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02 OB sport, 2.5, 5MT, WRX seats/catback/rear bar, Hellas, Home Despot CAI and roof rack
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oh, come on, blame me, career public defenders learn to thrive on abuse....we get blamed for the all the wrongs of the court system and rampant crime anyway.......:D :D :yodaddy:

seriously, what i was suggesting is that maybe we ought to have a std disclaimer that could be pasted onto msgs discussing matters fraught with peril for the unwary. as i noted, risk to said persons on this mod would just be that they'd have non-ABS brakes, but i've been part of sevl threads where an obvious neophyte was diving into repairs in areas where a screwup could often mean no brakes at all or a wasted engine. :eek:

bw
 

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hope that didn't sound like i was trying to be arrogant, i'm certainly a neophyte in enough areas myself! the more i learn, the more i learn how little i know....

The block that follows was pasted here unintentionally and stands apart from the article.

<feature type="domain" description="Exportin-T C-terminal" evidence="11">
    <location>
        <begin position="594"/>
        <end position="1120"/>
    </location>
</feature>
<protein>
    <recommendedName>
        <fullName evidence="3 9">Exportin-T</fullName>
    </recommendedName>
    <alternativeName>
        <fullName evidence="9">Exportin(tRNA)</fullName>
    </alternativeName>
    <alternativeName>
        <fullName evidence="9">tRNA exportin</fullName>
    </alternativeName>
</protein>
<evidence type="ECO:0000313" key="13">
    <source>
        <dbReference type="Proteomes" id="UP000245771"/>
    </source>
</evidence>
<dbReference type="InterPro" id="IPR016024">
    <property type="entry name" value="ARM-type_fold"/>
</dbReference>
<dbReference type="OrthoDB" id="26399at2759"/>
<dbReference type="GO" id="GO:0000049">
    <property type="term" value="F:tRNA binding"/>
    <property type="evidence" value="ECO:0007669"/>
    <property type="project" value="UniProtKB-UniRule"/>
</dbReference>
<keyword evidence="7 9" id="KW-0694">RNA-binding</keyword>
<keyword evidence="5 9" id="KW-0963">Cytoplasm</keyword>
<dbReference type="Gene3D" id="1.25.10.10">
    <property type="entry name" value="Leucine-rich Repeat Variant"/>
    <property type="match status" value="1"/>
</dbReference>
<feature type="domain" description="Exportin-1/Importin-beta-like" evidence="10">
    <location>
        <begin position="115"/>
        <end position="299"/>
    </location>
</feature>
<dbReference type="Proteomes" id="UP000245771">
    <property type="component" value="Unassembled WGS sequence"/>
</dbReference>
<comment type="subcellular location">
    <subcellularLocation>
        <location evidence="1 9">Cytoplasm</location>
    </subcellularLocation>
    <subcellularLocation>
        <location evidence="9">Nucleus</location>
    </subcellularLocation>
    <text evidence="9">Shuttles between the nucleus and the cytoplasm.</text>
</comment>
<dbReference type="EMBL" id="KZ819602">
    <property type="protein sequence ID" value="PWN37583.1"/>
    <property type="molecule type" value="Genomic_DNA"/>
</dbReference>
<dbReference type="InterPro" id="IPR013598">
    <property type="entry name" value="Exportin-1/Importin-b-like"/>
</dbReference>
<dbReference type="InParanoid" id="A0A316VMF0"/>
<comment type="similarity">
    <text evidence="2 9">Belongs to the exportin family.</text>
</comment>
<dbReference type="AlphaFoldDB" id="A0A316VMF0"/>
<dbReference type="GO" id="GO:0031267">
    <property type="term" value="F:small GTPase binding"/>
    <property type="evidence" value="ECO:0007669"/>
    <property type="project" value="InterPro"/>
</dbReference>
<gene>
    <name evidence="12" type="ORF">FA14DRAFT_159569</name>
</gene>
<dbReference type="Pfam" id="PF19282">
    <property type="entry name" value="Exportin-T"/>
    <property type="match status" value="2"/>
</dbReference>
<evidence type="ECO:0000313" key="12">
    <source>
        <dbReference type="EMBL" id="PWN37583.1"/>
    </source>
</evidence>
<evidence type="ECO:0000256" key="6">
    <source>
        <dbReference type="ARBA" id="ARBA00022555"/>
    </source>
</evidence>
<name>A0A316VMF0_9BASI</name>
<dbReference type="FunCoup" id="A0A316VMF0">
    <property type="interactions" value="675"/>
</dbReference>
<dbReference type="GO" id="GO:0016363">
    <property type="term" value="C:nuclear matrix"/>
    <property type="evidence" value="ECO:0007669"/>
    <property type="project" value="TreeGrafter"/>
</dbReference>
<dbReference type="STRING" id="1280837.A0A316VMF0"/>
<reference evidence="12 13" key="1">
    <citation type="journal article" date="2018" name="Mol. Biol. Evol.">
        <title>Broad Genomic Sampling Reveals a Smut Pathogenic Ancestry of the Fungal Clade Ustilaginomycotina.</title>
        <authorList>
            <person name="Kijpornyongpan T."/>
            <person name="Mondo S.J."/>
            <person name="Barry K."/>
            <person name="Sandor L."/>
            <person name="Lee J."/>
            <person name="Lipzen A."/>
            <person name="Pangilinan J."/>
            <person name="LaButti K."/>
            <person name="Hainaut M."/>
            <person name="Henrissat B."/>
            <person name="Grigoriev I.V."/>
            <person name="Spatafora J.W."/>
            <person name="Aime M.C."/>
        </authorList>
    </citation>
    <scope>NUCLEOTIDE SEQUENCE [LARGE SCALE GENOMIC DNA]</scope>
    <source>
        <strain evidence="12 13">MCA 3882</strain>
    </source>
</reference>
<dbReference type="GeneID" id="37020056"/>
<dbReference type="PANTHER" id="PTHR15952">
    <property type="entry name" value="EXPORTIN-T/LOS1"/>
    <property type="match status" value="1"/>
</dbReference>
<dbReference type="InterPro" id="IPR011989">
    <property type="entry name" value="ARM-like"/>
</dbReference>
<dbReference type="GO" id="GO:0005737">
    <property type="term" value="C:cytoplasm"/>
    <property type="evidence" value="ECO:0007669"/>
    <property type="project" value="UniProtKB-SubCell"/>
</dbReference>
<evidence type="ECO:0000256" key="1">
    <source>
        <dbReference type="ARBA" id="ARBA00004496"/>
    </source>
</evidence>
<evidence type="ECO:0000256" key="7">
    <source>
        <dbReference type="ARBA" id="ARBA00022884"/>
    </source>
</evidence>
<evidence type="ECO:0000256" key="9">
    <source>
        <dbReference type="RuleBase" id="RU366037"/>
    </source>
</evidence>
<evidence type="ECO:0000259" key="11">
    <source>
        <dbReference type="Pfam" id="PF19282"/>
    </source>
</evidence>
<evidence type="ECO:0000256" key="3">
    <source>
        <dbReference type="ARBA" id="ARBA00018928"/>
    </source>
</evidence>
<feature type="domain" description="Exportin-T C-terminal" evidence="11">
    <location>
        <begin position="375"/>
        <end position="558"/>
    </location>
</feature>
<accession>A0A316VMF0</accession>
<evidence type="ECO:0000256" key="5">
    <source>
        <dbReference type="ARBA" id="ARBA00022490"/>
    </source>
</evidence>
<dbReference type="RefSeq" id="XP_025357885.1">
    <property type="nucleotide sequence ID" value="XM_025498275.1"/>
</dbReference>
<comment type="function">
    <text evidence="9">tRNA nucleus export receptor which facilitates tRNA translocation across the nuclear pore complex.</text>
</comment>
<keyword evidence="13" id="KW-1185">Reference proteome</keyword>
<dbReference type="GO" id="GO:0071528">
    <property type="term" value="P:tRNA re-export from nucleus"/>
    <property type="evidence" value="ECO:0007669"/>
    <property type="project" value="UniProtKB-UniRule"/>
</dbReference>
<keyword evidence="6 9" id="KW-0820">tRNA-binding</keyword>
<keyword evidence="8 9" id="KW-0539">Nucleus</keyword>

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Formerly 04 Outback 3.0R VDC, now 2011 Mitsubishi Pajero GLS DiD
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Cptoversteer -

I think the main problem I've heard of is an ABS setup for "blacktop" kicks in too early on loose surfaces such as gravel where you need some wheel lockup to cut through the loose stuff on top. I don't know how feasible my suggestion is but I liked it at the time.. ;)
 

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i still do like it, and think it's well within the realm of do-ability for a car company that offers cockpit-adjustable F-R torque split....

i suspect the major obstacles are not engineering but fear of liability....if the driver forgot and left ABS in "dry paved road" mode and then found self on wet/icy surface, ABS doesn't deploy, locks wheels, slides to fiery death, estate sues Subaru. etc. accursed lawyers again!

bw
 

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Ahhh ok so I see the problem with original idea, it needs to be automatic, perhaps a little camera under the car takes a photo of the road surface every 10 seconds then a digital image processor analyses the type of surface and adjusts the ABS to suit.... it could also warn the driver "Warning you are driving too fast for snow" hehe, could've done away with the need for an ex or two with that :D